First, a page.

There’s still some stigma and fights remaining – the law still won’t recognise polygamous marriage and government departments still tend to vary a lot on the gender question (although the new marriage laws allow you to be Partner/Partner rather than Husband/Husband, Wife/Wife or Husband/Wife; and NZ passports now have a X/Other gender option, so it’s getting better.).

There’s also some more understanding needed in society around the fluid nature of sexuality – if I sleep with guys and then settle down with a lady (or vice versa), it’s not a case of going through a phase before setting on straight or gay – there’s a whole range of gray areas in between which are very hard to define, yet I feel that society in general is very quick to label and categorise people into specific categories when the reality is that we’re just undefinable.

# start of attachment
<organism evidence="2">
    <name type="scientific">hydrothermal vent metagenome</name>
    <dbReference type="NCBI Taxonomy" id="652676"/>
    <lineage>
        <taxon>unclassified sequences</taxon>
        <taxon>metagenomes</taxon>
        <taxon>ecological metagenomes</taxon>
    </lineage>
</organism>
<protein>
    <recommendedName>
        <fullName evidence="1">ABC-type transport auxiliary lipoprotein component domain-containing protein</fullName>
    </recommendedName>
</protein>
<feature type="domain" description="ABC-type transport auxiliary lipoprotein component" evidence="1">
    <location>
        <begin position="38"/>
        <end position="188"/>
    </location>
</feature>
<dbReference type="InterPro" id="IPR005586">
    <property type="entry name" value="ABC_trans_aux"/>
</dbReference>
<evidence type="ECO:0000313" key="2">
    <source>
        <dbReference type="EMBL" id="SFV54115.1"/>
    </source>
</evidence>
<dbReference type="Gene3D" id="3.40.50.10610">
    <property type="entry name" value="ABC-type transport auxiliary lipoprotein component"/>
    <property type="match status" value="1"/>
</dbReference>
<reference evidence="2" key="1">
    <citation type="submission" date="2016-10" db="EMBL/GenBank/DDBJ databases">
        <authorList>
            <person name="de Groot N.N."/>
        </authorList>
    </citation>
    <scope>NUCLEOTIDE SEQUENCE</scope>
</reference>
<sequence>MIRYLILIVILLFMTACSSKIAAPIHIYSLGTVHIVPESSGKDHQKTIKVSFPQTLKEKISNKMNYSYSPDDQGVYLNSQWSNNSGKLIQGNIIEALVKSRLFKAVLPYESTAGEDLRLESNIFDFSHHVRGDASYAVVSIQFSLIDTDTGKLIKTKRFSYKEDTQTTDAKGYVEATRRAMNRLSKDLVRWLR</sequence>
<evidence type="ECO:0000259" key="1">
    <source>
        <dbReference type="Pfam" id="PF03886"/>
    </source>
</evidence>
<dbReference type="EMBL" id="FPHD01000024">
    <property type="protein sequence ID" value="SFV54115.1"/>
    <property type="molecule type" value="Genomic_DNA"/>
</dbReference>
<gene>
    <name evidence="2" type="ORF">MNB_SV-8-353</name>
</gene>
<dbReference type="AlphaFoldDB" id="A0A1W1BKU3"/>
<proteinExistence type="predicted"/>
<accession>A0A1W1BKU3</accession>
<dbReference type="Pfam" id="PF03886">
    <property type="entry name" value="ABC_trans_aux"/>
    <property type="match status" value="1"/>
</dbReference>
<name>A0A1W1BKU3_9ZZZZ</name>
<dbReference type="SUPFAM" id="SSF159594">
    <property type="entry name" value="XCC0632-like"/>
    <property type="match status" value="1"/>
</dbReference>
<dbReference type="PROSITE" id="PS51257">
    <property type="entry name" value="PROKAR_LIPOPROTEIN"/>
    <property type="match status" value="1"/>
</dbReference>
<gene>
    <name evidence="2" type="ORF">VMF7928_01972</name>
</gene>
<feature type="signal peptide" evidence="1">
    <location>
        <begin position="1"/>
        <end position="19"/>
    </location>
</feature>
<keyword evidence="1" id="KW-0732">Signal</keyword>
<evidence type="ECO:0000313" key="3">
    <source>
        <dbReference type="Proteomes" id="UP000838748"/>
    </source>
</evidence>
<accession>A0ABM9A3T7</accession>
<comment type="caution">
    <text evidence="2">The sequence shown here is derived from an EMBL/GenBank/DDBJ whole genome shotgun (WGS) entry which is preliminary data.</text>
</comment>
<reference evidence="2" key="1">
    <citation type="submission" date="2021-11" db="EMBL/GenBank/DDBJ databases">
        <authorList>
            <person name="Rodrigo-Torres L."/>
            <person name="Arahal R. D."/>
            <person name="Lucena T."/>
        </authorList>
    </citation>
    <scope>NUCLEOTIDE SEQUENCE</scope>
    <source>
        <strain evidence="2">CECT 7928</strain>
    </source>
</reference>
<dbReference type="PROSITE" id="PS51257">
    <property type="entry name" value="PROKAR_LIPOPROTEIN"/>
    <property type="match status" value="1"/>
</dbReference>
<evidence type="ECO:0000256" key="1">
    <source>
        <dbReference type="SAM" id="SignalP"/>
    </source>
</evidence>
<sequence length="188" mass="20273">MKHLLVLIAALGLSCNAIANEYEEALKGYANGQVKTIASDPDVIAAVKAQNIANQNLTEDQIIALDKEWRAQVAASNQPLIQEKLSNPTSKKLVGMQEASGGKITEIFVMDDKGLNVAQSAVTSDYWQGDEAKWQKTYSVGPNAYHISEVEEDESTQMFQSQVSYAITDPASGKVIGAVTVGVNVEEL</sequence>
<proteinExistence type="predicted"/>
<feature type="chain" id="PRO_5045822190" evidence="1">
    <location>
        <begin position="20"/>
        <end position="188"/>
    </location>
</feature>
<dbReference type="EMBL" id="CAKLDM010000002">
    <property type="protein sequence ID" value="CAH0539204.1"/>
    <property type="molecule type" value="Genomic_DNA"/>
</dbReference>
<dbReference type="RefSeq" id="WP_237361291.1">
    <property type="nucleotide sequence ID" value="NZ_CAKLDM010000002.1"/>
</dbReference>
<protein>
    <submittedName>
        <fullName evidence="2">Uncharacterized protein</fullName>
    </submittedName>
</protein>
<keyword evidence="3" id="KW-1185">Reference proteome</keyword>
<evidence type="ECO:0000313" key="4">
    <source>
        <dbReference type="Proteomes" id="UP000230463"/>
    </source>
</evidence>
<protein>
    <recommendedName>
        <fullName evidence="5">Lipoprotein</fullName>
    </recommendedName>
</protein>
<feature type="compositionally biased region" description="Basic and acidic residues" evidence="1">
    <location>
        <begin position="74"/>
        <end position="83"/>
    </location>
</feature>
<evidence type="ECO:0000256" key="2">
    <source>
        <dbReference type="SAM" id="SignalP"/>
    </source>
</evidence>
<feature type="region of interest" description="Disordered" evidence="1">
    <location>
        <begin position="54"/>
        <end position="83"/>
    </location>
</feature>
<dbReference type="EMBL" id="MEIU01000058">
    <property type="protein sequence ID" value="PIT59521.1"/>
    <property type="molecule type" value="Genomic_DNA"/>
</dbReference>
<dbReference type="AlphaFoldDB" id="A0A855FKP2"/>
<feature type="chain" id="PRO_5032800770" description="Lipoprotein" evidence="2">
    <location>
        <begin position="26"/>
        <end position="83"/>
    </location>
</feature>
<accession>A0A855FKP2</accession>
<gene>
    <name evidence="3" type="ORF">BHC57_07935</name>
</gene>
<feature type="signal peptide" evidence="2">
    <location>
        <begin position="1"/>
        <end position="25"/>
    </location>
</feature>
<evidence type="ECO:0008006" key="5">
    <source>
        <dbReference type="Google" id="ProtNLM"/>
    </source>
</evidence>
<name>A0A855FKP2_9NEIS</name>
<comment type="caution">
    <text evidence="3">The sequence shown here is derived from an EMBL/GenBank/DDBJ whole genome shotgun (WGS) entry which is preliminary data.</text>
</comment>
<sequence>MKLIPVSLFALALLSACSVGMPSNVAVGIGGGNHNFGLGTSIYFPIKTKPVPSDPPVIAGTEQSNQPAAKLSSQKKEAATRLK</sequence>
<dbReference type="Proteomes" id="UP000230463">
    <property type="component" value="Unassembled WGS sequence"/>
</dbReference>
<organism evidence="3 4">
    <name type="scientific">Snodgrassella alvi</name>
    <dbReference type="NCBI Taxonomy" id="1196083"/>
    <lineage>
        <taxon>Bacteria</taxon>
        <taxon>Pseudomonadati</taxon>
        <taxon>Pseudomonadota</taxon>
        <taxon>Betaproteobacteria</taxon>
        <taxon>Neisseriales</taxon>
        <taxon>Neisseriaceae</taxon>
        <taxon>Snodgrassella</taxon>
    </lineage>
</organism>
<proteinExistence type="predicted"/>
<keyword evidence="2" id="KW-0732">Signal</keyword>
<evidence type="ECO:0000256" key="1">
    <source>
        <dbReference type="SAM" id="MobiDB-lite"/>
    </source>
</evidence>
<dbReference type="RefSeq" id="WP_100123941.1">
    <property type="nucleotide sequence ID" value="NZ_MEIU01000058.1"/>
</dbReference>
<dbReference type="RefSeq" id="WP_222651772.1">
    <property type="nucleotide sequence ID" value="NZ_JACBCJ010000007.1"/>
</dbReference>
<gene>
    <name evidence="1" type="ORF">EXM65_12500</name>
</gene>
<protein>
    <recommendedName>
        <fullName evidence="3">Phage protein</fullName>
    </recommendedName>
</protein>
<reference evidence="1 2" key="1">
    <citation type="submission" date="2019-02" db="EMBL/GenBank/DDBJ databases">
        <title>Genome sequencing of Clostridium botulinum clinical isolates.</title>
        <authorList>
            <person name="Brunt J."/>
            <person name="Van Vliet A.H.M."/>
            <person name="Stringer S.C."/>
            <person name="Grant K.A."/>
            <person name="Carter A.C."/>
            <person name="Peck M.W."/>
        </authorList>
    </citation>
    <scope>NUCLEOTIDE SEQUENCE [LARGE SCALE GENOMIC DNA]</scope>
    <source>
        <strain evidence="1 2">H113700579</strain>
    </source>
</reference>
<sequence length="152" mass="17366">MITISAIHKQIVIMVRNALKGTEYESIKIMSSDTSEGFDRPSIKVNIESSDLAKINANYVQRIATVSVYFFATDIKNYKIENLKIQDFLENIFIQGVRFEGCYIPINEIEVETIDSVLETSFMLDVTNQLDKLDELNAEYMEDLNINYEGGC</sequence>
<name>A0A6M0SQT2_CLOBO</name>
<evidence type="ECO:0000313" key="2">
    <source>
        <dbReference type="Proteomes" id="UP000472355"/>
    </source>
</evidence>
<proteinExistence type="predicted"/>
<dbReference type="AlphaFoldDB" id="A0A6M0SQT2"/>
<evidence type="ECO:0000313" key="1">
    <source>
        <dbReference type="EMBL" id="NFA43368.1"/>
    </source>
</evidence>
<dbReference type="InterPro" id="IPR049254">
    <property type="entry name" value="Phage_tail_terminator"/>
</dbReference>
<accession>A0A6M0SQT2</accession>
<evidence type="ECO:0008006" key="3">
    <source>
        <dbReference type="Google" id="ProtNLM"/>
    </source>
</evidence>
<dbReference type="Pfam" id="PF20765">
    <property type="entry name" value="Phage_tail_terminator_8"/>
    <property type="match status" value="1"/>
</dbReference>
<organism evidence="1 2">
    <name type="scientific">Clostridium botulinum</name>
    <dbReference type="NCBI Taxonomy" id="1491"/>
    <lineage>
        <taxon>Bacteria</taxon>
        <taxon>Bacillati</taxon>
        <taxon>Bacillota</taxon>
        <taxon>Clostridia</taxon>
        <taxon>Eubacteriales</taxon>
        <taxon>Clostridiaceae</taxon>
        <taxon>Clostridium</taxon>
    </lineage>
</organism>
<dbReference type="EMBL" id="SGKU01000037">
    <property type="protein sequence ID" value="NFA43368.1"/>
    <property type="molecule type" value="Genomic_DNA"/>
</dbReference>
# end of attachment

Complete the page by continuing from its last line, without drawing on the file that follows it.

But despite a lot of remaining work, I’m extremely happy with this legalisation and happy that I voted for a party that supported it 100% as an undeniable human rights issue. Maybe even had a momentary twinge of patriotism for NZ. :-)

Launch Paywall!

So far my time working at Fairfax Media AU has been pretty much non-stop from day one – whilst the media companies are often thought of as dull and slow moving, the reality is that companies like Fairfax are huge and include a massive range of digital properties and are not afraid to invest in new technologies where there are clear business advantages.

It’s great stuff for me, since I’m working with a really skilled group of people and being given some awesome and challenging projects to keep me occupied.

Since January I’ve been working with the development team to build up the infrastructure needed to run the servers for our new paywall initiative. It’s been a really fun experience working with a group of skilled and forwards thinking group of developers and being able to build infrastructure that is visible by millions of people and at such a key stage in the media business is a very rare opportunity.

Our new paywall has just been launched a few days ago on Sydney Morning Hearld and The Age websites for select international countries (including the US and UK)  before we roll it out world wide later in the year.